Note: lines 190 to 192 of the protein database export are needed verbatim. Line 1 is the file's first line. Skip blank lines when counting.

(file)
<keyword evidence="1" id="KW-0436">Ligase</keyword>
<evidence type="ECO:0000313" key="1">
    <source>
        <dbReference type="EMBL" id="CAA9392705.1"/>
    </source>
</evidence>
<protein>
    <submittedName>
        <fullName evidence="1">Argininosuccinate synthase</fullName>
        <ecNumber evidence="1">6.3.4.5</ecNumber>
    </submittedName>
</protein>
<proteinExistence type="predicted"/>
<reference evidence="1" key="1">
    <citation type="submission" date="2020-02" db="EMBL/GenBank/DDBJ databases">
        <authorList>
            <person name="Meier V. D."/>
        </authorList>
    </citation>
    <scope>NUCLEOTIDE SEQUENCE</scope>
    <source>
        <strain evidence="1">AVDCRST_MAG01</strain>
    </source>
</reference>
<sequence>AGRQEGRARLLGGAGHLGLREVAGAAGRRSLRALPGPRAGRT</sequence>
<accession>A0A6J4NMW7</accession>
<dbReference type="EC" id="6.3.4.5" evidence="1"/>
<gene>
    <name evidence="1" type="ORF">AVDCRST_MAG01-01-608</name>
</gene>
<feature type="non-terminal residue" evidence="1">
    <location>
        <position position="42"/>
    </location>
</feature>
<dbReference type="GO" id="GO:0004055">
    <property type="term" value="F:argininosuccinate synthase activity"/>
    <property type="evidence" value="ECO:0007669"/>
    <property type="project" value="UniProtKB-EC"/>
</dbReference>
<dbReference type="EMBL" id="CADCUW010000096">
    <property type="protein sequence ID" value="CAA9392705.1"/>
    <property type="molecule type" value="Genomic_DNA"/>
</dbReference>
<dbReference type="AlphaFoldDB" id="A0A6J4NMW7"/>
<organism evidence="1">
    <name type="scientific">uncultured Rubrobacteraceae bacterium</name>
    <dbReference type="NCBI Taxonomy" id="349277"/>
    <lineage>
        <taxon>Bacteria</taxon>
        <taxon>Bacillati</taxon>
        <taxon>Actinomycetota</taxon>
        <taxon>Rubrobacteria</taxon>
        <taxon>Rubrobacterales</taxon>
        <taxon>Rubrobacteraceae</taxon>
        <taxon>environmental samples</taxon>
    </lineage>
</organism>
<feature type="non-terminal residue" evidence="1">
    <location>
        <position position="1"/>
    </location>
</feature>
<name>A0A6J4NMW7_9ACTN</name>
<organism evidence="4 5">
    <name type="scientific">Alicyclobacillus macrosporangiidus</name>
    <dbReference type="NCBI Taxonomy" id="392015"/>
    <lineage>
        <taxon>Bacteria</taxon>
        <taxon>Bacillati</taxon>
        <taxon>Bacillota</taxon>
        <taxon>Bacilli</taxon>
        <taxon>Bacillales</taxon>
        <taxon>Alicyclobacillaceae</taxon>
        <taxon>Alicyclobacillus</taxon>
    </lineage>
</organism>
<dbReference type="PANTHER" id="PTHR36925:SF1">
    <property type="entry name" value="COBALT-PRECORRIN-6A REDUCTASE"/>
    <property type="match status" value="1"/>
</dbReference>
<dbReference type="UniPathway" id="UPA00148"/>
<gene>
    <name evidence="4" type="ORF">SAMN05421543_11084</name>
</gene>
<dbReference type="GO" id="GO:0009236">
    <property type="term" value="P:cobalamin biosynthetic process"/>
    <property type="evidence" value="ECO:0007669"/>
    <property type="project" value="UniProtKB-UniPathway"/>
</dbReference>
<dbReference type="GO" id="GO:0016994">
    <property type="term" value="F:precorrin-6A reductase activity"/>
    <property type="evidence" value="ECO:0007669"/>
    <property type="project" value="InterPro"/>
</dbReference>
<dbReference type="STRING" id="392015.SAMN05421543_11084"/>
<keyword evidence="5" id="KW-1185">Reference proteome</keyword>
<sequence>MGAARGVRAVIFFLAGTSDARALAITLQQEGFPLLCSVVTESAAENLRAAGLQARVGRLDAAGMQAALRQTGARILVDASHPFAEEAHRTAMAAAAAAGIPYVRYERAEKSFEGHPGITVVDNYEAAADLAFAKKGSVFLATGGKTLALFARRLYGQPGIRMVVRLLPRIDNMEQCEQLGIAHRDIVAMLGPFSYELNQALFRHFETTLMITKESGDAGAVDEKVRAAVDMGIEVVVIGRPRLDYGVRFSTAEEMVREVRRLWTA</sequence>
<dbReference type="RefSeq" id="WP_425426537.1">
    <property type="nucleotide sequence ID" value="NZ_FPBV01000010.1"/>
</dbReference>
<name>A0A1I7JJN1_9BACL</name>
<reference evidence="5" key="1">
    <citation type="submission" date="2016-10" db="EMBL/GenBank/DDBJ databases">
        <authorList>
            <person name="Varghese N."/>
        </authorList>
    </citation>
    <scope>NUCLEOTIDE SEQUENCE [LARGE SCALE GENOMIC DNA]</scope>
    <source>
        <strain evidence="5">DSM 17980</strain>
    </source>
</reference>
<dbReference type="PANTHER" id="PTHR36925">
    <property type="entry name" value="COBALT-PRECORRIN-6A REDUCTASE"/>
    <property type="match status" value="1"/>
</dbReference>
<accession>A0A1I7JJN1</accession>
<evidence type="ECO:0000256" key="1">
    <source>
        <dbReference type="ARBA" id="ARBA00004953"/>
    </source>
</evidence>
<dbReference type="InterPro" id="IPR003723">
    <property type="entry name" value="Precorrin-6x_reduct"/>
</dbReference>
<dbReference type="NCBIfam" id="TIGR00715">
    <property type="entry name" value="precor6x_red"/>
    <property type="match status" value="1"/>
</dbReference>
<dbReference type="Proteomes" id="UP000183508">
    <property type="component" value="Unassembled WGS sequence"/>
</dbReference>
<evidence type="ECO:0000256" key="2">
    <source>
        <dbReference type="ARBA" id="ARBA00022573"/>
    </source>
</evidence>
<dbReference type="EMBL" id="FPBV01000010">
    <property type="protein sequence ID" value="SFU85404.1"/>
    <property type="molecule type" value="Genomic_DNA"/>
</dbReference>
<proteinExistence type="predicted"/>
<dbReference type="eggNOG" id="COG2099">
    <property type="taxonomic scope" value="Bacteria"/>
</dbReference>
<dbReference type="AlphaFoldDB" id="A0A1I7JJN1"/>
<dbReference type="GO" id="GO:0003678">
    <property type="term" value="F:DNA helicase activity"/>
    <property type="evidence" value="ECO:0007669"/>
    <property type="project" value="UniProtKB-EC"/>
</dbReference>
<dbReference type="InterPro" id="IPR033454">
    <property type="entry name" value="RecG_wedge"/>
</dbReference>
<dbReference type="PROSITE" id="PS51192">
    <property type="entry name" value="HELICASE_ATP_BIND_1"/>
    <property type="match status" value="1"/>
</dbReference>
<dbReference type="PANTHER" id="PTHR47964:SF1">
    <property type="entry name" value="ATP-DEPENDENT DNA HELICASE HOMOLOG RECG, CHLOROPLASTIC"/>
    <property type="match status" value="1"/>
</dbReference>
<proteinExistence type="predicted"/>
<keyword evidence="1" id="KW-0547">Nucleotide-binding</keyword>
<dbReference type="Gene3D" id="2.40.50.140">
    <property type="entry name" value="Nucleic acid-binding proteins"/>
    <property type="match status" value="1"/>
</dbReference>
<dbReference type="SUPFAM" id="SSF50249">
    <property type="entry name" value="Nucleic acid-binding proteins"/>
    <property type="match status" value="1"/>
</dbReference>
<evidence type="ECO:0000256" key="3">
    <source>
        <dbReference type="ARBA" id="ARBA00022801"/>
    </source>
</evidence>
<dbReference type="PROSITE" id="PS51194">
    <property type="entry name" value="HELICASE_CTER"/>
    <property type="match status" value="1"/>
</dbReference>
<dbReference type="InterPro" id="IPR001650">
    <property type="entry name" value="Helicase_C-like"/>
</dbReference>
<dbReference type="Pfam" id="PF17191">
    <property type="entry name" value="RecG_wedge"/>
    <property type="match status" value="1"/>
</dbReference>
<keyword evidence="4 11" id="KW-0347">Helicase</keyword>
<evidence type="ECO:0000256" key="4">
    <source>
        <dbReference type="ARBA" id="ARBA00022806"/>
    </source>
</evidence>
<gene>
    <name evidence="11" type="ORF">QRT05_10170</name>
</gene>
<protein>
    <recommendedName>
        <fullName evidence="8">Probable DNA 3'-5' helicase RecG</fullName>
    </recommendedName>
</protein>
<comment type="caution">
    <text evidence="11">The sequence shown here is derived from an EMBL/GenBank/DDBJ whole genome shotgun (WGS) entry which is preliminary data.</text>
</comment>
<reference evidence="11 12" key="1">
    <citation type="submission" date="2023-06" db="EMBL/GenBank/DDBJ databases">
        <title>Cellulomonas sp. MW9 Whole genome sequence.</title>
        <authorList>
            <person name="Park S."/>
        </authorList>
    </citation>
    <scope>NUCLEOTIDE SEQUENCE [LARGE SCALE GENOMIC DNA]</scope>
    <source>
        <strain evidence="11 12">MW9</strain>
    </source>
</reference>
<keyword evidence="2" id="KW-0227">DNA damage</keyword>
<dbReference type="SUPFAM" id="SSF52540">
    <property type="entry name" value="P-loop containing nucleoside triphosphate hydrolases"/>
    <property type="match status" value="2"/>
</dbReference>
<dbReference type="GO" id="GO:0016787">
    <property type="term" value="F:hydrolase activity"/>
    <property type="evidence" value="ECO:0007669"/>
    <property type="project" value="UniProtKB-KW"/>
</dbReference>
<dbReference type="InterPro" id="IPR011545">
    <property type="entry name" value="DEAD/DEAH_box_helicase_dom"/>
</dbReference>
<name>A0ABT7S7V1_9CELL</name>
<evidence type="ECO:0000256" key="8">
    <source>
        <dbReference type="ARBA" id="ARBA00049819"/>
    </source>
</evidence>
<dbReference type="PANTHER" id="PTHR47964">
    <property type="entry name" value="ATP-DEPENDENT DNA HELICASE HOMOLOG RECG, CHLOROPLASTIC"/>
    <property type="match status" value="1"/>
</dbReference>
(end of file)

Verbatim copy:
<keyword evidence="4 11" id="KW-0347">Helicase</keyword>
<evidence type="ECO:0000256" key="4">
    <source>